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Report No. 263

4. Judgements of Supreme Courts of Canada, United Kingdom and United States of America

4.1 In Thomson v. Thomson, (1994) 3 SCR 551, the Supreme Court of Canada while dealing with the issue as what should be the magnitude of physical, moral or cultural harm, which may justify refusal of the order of return of the child to his or her 'habitual residence', explained that harm must be "to a degree that also amounts to intolerable situation". It must be a "weighty" risk of "substantial" psychological harm. "Something greater than that would normally be expected on taking a child away from one parent and passing him to another."

4.2 In the matter of S (a Child), (2012) UKSC 10, the UK Supreme Court referred to its own judgment in Re E (Children) (Abduction: Custody Appeal),(2011) UKSC 27, and observed that a defence under Article 13 (b) of the Hague Convention, 1980 could be founded upon the anxieties of a parent about a return with the child to the state of 'habitual residence', which were not based upon objective risk to her, but nevertheless of such intensity as to be likely to destabilise the parenting of that child to the point at which the child's situation would become intolerable.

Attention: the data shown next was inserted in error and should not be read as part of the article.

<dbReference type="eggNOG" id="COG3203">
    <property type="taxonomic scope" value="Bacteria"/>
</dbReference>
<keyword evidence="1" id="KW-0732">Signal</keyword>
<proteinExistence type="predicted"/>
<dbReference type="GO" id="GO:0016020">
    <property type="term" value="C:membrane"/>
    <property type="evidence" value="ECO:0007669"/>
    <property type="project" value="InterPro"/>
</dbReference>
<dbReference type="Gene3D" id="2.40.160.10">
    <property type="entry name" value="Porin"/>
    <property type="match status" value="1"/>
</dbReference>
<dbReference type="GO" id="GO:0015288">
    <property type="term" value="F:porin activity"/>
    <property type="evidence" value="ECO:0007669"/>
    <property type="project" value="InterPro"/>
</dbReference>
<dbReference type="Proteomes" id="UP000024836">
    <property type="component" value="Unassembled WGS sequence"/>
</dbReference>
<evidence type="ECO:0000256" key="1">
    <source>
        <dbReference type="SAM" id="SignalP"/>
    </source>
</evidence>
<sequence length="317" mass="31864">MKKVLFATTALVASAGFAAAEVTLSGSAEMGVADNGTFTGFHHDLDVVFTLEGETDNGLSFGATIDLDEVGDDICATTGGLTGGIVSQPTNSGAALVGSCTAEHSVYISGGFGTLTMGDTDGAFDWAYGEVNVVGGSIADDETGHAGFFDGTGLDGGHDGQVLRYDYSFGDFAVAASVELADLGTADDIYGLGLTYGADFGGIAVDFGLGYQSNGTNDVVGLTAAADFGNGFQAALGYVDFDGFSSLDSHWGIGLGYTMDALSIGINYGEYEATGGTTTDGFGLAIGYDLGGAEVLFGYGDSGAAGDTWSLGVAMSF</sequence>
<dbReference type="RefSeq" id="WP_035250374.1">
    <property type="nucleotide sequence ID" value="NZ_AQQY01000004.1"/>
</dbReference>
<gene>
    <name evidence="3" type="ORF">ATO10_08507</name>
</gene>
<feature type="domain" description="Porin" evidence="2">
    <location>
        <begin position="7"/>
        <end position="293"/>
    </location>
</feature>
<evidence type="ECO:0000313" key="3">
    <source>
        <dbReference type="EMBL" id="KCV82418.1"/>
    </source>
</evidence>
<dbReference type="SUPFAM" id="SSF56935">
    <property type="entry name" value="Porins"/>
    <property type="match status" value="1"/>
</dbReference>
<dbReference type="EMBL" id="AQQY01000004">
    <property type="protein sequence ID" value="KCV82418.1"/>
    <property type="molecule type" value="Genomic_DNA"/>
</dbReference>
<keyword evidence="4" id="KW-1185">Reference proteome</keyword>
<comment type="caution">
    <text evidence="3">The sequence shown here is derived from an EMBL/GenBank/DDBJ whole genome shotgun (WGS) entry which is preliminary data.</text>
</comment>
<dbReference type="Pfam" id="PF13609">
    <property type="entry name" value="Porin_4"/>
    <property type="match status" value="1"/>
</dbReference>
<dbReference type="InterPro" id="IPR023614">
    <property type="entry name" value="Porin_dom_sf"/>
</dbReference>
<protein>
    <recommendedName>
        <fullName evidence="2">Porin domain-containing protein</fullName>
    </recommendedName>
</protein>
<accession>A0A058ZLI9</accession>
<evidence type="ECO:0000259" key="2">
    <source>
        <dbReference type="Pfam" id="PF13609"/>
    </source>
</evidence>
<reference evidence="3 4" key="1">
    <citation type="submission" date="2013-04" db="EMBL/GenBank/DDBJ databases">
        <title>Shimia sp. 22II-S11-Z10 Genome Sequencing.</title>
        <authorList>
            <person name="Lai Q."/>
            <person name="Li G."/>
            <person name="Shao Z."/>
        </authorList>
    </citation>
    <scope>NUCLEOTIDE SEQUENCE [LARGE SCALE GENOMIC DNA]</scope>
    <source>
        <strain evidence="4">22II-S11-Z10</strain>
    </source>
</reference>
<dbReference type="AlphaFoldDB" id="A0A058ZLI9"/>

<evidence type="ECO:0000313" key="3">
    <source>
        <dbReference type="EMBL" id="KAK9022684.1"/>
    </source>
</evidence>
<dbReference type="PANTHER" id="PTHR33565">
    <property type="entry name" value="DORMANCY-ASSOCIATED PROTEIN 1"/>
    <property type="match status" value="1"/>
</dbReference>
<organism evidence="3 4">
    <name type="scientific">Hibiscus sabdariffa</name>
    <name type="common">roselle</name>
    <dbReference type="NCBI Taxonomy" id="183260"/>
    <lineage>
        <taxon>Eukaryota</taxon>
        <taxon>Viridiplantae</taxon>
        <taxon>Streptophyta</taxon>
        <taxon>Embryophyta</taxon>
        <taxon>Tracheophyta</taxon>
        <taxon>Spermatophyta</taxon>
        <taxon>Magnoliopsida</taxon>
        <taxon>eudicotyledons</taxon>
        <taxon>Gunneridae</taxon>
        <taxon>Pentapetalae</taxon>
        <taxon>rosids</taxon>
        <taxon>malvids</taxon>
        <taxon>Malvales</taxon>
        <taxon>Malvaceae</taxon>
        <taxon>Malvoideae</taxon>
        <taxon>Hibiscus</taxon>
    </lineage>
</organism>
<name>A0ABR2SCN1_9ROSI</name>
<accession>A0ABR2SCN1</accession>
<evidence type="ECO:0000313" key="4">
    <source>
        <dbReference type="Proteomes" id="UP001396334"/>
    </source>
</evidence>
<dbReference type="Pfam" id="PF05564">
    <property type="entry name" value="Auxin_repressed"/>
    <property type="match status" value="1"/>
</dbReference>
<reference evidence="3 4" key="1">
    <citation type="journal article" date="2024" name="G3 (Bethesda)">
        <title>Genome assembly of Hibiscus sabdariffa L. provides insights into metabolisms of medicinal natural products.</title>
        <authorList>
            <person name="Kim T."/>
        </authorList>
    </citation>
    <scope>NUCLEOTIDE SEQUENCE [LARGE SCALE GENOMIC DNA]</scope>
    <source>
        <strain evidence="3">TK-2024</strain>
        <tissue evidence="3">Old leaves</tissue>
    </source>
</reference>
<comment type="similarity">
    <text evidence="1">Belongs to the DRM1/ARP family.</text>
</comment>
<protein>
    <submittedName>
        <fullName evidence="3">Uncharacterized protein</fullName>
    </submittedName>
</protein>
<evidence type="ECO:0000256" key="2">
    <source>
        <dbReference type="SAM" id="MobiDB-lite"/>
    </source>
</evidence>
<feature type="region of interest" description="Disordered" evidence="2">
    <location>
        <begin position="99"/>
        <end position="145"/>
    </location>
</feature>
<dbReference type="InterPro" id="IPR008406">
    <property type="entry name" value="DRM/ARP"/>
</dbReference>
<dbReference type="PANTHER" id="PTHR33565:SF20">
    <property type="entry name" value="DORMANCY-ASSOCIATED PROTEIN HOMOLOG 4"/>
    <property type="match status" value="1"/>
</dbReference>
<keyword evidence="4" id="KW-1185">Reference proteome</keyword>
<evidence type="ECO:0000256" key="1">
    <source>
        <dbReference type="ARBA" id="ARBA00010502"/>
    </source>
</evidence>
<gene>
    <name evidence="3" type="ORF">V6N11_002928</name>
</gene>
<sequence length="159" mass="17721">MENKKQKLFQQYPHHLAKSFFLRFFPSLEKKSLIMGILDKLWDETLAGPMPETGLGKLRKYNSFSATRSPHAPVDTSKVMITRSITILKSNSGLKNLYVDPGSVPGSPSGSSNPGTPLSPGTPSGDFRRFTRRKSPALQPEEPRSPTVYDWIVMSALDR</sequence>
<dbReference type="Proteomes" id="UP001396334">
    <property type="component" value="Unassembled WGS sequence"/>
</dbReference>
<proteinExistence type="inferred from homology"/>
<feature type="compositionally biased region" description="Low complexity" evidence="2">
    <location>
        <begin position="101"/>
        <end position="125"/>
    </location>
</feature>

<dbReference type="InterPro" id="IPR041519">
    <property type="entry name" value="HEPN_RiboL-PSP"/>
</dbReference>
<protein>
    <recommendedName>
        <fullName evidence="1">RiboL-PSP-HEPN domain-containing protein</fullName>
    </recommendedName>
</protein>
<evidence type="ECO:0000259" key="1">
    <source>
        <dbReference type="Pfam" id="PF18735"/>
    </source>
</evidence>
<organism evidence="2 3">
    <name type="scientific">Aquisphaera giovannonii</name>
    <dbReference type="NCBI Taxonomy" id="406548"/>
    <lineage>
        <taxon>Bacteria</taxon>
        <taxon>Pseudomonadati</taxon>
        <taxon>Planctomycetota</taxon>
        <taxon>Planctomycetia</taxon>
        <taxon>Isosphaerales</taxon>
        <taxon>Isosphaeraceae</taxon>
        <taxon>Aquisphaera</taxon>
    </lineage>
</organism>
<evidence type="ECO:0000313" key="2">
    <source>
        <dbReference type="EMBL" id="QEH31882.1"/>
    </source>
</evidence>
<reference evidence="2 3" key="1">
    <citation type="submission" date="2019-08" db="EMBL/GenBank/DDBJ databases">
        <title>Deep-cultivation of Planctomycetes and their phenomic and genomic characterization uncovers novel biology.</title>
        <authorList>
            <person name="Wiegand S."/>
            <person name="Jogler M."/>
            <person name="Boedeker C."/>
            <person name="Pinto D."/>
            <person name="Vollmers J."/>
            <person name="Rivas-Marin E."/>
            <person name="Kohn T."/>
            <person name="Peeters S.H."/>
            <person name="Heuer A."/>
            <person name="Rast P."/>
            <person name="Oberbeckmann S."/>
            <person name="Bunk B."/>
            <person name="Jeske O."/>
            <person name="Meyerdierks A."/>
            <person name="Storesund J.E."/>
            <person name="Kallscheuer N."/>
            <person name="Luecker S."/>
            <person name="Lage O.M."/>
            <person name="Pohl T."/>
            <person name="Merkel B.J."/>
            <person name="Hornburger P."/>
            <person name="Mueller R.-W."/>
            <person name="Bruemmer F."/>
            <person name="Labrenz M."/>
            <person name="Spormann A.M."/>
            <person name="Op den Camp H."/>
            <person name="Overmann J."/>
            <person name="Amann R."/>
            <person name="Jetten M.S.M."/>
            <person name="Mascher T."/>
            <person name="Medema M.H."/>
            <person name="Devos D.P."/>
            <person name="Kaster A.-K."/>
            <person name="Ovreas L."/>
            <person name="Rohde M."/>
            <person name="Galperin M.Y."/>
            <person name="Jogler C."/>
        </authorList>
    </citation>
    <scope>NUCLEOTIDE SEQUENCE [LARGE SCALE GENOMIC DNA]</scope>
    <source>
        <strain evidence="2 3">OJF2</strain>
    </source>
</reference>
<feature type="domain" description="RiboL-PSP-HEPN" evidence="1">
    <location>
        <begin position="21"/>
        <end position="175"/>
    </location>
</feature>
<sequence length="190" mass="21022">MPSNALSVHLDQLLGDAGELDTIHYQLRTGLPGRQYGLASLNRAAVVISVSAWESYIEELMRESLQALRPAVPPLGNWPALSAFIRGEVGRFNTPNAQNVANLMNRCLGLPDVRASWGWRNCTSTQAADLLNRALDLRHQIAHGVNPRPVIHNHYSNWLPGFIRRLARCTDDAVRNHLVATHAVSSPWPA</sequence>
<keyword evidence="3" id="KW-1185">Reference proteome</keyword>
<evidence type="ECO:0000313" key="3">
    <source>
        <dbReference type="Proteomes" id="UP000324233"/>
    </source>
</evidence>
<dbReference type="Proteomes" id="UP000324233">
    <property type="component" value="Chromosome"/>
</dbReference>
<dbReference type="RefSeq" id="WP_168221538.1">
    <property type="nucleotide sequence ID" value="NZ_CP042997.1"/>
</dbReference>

4.3 The United States Supreme Court in Lozano v. Montoya Alvarez, 34 S.Ct. 1224 (2014), a Hague Convention, 1980, case in US, relating to domestic violence, recognized the impact of domestic violence on the child, observing:

"the return of the child may be refused if doing so would contravene fundamental principles relating to the protection of human rights and fundamental freedom."



Protection of Children (Inter-Country Removal and Retention) Bill, 2016 Back




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